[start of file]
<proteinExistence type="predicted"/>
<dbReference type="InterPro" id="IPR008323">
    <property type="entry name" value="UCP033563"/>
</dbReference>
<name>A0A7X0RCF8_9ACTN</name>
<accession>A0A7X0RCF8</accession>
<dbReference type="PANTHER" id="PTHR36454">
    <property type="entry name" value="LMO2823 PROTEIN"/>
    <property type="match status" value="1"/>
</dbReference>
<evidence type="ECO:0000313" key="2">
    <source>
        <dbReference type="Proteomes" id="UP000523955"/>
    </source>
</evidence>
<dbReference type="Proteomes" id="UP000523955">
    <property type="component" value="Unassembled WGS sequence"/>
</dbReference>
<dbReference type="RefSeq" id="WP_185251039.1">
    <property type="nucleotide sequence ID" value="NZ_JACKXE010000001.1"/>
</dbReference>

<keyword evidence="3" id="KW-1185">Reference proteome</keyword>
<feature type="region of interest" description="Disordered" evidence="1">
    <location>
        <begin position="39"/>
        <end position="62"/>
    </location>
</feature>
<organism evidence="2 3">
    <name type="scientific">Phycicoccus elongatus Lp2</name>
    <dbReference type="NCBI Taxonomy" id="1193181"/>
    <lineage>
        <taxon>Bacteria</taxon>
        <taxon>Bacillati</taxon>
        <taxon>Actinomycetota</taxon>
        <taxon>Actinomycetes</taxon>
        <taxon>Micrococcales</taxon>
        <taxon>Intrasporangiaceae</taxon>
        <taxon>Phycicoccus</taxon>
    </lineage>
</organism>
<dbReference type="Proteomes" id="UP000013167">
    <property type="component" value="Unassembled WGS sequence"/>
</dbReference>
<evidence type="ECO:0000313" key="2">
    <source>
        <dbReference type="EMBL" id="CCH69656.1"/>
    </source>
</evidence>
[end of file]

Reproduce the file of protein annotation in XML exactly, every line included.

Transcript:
<proteinExistence type="predicted"/>
<dbReference type="InterPro" id="IPR008323">
    <property type="entry name" value="UCP033563"/>
</dbReference>
<name>A0A7X0RCF8_9ACTN</name>
<accession>A0A7X0RCF8</accession>
<dbReference type="PANTHER" id="PTHR36454">
    <property type="entry name" value="LMO2823 PROTEIN"/>
    <property type="match status" value="1"/>
</dbReference>
<evidence type="ECO:0000313" key="2">
    <source>
        <dbReference type="Proteomes" id="UP000523955"/>
    </source>
</evidence>
<dbReference type="Proteomes" id="UP000523955">
    <property type="component" value="Unassembled WGS sequence"/>
</dbReference>
<dbReference type="RefSeq" id="WP_185251039.1">
    <property type="nucleotide sequence ID" value="NZ_JACKXE010000001.1"/>
</dbReference>

<keyword evidence="3" id="KW-1185">Reference proteome</keyword>
<feature type="region of interest" description="Disordered" evidence="1">
    <location>
        <begin position="39"/>
        <end position="62"/>
    </location>
</feature>
<organism evidence="2 3">
    <name type="scientific">Phycicoccus elongatus Lp2</name>
    <dbReference type="NCBI Taxonomy" id="1193181"/>
    <lineage>
        <taxon>Bacteria</taxon>
        <taxon>Bacillati</taxon>
        <taxon>Actinomycetota</taxon>
        <taxon>Actinomycetes</taxon>
        <taxon>Micrococcales</taxon>
        <taxon>Intrasporangiaceae</taxon>
        <taxon>Phycicoccus</taxon>
    </lineage>
</organism>
<dbReference type="Proteomes" id="UP000013167">
    <property type="component" value="Unassembled WGS sequence"/>
</dbReference>
<evidence type="ECO:0000313" key="2">
    <source>
        <dbReference type="EMBL" id="CCH69656.1"/>
    </source>
</evidence>